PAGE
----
We have entered the Anthropocene epoch, with human activity now threatening to change the parameters of the Earth system itself. Current social and political institutions may not be up to the demands of this emerging epoch, writes John Dryzek. He argues that we should think in terms of social-ecological systems, and not treat institutions as though the ecological world doesn’t exist.
The Holocene epoch of the last 10,000 years or so is defined by highly unusual stability in the Earth system. In particular, the climate shows little variability compared to the preceding late Pleistocene. The Holocene is now giving way to the Anthropocene, in which human influences introduce instability in the Earth system of a degree unprecedented in human history – but common in geological time. As I argue in a recent journal article, institutions such as states, capitalist markets, and international organisations that developed in stable Holocene conditions need to change radically as a result, in the direction of more co-evolutionary, deliberative, and self-transformative alternatives.
The transition has been gathering speed for some time. While of course lasting human impacts on the environment have been around for hundreds if not thousands of years, the takeoff in aggregate economic activity and associated ecological impacts since the 1950s is the real transition trigger. The Anthropocene is different because human activity now threatens to change the parameters of the Earth system itself. The possibility arises of tipping points and consequent catastrophic state shifts in the Earth system (for example, to a radically warmer world).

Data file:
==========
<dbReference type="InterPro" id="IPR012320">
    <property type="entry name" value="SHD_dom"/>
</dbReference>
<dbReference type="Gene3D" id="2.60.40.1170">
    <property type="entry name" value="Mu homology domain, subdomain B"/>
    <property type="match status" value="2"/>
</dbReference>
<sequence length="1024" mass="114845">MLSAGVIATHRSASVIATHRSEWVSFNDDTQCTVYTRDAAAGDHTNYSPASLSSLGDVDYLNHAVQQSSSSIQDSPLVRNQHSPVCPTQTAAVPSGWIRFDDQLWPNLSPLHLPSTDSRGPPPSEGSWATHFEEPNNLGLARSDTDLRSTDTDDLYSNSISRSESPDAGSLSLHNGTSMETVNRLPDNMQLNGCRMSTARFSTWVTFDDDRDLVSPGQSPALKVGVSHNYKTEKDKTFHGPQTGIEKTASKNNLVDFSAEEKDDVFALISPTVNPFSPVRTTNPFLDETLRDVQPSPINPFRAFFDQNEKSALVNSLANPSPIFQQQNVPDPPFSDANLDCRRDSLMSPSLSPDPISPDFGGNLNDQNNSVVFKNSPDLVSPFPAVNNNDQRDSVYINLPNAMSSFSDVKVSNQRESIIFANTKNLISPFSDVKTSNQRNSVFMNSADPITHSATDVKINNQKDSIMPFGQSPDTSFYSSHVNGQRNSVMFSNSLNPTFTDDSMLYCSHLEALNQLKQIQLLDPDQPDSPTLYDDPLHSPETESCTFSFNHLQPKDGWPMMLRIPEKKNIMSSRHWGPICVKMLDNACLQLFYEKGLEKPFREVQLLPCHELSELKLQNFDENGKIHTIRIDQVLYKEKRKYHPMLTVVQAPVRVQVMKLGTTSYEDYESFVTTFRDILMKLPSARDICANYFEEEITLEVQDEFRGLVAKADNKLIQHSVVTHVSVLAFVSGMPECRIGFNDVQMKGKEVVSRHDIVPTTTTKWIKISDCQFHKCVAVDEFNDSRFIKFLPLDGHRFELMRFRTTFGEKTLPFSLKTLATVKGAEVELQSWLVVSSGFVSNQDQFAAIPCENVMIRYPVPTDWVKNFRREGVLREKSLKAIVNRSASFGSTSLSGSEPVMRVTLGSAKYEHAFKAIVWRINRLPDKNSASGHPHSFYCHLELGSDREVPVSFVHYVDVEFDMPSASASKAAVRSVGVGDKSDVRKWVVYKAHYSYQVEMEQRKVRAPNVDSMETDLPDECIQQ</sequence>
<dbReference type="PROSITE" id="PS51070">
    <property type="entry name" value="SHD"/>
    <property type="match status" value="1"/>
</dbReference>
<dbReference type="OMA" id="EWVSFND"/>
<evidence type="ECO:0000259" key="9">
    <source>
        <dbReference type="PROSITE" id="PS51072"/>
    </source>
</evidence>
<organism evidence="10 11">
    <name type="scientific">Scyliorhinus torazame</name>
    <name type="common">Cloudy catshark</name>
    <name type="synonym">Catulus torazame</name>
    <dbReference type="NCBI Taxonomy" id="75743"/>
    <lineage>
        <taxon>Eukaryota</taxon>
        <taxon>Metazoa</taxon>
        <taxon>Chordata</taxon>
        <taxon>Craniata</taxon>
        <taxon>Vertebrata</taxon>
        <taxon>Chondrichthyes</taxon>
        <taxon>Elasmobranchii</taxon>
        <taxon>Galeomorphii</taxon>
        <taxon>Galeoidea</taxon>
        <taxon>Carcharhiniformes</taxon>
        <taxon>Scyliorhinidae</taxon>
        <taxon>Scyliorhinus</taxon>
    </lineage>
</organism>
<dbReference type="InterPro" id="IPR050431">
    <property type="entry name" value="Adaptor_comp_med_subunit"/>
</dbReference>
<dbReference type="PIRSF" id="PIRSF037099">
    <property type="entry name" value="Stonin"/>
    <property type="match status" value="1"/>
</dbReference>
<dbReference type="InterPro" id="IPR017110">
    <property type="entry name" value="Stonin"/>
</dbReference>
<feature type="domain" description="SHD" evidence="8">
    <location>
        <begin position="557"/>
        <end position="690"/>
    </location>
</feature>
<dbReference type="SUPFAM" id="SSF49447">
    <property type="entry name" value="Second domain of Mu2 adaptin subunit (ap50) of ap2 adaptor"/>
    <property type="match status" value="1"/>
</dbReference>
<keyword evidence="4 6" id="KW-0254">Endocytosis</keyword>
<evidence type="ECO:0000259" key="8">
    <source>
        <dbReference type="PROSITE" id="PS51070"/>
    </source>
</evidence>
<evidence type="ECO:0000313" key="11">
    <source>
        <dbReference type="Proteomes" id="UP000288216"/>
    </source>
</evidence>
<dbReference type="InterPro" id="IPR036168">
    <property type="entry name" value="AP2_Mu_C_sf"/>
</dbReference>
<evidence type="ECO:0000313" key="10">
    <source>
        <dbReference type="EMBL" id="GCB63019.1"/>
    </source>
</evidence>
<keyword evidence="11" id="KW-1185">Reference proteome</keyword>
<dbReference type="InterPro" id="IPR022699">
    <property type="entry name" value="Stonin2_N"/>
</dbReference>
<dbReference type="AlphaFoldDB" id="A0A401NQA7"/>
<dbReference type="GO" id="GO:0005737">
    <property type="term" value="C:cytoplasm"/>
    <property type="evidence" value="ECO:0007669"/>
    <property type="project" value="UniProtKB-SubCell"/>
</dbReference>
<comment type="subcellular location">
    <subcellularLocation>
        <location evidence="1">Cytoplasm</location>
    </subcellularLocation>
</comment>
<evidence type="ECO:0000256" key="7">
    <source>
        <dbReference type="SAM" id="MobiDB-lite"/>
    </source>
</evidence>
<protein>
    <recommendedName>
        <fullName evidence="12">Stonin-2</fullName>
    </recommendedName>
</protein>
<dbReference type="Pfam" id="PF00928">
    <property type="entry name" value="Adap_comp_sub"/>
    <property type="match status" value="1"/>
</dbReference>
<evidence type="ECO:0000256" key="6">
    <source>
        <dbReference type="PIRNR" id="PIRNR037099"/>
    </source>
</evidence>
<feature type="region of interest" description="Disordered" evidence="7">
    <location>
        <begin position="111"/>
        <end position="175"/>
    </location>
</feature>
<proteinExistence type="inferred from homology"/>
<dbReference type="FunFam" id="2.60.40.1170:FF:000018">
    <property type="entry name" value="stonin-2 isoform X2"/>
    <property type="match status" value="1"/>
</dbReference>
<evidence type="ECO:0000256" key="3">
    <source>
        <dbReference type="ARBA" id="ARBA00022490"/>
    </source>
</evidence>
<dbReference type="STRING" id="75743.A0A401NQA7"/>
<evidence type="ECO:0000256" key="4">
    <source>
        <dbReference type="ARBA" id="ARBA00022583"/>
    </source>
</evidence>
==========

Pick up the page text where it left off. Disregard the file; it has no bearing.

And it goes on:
The consequences for human institutions are profound, because as my Australian colleague Will Steffen points out, the Holocene represents the only condition of the Earth system that we know can support the kinds of societies we are used to. So what happens if the Holocene is on the way out? Holocene political institutions may not be up to the demands of the Anthropocene. Institutions such as states and international organisations had major problems responding to environmental challenges in the Holocene. They are now required to do so much more.
John Rawls, the leading political theorist of the late Holocene, asserted that ‘justice is the first virtue of social institutions’, and most of his readers agreed. In the Anthropocene, that is no longer sustainable. To begin, we should think in terms of social-ecological systems – not treat social institutions as though the ecological world doesn’t exist. Social justice may still matter – but human institutions need to develop a capacity to question what core values such as justice should mean. Justice has to be ecological as well as social. The Anthropocene also means we need to re-think our environmental vocabulary. Words like conservation, preservation, and restoration imply there is some fixed state of a system that can serve as a baseline for action. In the Anthropocene, systems are so much more dynamic; the target is always moving.